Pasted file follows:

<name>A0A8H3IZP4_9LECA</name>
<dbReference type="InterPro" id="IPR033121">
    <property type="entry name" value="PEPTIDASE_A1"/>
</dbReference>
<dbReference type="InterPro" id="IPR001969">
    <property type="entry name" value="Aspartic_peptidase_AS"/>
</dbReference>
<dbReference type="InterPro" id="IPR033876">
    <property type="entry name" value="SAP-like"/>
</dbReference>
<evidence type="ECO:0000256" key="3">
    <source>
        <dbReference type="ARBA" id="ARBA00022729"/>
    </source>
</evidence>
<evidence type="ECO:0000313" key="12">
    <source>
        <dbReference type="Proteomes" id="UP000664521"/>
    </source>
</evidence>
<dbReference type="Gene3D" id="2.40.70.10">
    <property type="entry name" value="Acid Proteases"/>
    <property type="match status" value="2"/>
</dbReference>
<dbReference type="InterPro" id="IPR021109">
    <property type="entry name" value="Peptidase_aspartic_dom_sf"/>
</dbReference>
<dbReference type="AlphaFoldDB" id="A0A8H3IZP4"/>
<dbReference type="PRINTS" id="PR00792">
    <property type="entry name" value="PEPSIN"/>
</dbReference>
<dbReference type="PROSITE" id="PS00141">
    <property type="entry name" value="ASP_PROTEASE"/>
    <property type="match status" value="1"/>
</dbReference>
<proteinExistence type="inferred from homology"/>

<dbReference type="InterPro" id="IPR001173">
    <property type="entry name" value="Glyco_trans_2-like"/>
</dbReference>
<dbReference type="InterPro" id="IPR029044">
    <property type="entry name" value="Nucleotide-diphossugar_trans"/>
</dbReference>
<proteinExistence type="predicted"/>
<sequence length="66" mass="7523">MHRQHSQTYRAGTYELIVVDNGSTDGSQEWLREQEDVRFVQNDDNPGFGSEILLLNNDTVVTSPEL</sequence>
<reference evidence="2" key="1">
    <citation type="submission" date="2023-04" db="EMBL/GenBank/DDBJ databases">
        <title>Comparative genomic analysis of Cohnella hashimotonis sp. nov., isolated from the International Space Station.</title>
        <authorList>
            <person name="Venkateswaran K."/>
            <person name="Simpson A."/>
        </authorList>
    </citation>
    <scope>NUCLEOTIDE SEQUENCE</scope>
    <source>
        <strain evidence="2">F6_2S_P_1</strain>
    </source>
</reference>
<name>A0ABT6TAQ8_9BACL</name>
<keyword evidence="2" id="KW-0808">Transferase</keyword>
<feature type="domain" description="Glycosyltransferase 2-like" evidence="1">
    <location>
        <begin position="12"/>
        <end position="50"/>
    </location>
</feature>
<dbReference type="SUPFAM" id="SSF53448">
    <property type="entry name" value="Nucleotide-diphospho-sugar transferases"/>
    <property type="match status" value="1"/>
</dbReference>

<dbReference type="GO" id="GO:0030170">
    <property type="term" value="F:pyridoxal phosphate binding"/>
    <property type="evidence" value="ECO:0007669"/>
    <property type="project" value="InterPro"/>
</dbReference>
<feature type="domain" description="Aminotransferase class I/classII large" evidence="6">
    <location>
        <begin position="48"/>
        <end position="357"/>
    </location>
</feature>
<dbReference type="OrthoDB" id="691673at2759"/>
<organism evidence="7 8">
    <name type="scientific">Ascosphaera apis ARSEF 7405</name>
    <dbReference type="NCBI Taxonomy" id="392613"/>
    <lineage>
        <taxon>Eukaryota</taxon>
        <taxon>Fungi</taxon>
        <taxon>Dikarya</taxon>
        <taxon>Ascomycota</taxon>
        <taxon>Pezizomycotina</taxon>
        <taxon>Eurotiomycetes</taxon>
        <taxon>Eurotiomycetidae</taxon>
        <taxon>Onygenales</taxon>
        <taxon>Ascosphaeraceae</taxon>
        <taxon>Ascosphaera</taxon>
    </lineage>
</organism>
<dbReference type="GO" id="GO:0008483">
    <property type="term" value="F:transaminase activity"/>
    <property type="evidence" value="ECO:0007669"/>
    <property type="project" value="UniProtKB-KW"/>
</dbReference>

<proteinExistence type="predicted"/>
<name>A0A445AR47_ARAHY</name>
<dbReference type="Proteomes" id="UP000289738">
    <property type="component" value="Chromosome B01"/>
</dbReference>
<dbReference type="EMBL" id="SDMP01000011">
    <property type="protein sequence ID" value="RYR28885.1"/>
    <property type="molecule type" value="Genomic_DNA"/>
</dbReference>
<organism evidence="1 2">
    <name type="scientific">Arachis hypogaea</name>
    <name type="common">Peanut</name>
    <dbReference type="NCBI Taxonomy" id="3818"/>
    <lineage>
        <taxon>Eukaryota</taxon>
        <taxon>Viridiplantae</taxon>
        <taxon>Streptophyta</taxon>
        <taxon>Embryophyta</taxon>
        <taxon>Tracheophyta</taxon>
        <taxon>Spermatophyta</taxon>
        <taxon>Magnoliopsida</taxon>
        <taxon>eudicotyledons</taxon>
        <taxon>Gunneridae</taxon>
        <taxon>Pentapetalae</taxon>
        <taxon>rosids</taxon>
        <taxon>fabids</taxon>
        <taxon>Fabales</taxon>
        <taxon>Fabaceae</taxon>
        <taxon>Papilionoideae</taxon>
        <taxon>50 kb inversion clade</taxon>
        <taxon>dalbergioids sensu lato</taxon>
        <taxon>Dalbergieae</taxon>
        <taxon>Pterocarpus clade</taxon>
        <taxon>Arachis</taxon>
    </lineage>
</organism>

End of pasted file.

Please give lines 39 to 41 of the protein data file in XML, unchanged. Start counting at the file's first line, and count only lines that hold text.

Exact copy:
</dbReference>
<dbReference type="InterPro" id="IPR029044">
    <property type="entry name" value="Nucleotide-diphossugar_trans"/>